A Phantom drone (Capricorn4049, en.wikipedia.org).
With all the various uses that drones have been put to, it was only a matter of time until someone explored their use in aquatic invasive species detection. And Tao Tang, professor of geography and planning, wants to do exactly that. With funding from the Great Lakes Research Consortium, Tang and a group are attempting a "proof of concept" investigation of Tonawanda Creek and Erie Canal.
"My research interest is integrating remote sensing and geographic information systems," said Tang. "Remote sensing used to be limited to using planes and helicopters to take aerial photographs. Then satellite images entered the picture. When UAVs came on the scene, we started to think about ways we could integrate them into classes."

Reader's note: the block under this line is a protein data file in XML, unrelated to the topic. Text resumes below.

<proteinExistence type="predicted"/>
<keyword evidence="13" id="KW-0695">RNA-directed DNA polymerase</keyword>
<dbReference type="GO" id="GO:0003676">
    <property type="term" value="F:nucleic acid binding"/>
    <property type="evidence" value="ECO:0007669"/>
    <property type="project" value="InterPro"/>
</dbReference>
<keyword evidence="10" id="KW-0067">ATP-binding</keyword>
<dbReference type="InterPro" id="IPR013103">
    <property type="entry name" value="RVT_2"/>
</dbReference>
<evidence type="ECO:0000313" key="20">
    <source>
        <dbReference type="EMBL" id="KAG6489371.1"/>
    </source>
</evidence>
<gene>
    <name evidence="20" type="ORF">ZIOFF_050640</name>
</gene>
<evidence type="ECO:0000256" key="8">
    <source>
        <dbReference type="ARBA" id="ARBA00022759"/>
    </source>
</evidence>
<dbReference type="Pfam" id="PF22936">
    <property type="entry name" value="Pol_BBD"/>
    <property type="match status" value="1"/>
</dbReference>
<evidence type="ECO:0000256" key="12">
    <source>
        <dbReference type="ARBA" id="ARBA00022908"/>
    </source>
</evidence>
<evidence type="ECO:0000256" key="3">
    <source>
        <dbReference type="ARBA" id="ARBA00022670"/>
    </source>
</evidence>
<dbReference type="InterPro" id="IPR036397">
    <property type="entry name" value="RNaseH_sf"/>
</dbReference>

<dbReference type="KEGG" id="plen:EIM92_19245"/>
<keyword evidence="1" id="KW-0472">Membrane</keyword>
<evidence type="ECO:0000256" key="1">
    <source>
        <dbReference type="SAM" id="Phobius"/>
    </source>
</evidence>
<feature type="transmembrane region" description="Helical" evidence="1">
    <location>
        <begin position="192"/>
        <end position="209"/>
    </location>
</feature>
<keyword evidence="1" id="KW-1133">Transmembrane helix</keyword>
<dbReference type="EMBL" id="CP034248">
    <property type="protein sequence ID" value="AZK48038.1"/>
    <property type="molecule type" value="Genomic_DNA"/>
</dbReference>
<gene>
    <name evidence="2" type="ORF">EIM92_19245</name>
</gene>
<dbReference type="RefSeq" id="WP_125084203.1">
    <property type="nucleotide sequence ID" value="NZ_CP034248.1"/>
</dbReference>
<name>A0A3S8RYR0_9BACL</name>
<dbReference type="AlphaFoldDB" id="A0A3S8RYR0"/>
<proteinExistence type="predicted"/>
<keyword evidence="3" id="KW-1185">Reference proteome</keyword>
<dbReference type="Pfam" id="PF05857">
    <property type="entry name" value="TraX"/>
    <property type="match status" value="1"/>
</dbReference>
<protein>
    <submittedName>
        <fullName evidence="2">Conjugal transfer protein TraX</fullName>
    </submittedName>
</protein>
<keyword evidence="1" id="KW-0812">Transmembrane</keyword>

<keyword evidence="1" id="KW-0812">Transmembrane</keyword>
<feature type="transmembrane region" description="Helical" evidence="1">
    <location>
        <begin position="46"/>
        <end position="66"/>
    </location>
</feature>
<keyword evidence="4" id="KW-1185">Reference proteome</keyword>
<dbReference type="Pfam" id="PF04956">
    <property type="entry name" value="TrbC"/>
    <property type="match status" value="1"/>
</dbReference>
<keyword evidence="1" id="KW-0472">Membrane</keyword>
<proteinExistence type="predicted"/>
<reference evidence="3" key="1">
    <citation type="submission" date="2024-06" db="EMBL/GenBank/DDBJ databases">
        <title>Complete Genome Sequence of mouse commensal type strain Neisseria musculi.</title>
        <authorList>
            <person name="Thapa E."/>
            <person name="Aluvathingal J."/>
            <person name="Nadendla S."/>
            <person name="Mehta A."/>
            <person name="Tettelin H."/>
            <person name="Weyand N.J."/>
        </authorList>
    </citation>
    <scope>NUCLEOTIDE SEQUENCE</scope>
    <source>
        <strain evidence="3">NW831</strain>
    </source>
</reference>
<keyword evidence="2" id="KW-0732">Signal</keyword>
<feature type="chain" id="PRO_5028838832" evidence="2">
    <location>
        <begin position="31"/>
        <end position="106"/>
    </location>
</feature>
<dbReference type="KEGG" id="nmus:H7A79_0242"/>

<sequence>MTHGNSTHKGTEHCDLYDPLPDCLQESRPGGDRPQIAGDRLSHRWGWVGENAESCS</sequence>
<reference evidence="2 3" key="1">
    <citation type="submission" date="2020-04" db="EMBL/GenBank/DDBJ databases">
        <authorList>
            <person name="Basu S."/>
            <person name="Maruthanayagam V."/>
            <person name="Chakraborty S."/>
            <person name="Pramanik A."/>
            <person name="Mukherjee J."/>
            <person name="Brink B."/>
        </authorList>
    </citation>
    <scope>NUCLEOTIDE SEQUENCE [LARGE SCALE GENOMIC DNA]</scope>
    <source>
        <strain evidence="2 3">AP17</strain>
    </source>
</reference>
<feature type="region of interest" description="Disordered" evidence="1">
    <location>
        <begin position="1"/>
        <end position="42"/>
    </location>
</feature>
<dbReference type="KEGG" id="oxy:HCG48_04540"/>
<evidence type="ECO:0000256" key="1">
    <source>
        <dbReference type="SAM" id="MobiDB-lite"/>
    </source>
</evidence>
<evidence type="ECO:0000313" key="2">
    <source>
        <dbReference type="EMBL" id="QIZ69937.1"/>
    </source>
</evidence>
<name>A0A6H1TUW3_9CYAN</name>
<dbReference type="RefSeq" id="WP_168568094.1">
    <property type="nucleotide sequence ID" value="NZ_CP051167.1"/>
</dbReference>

"Dr. Pennuto suggested mapping invasive species with the UAV," said Tang. "We decided to look for waster chestnut, because it is one of the worst invasive plants in New York State's waterways. It occupies the water surface of slow-moving rivers and shallow lakes and ponds."
For the full article from phys.org click here, or on the link available below.
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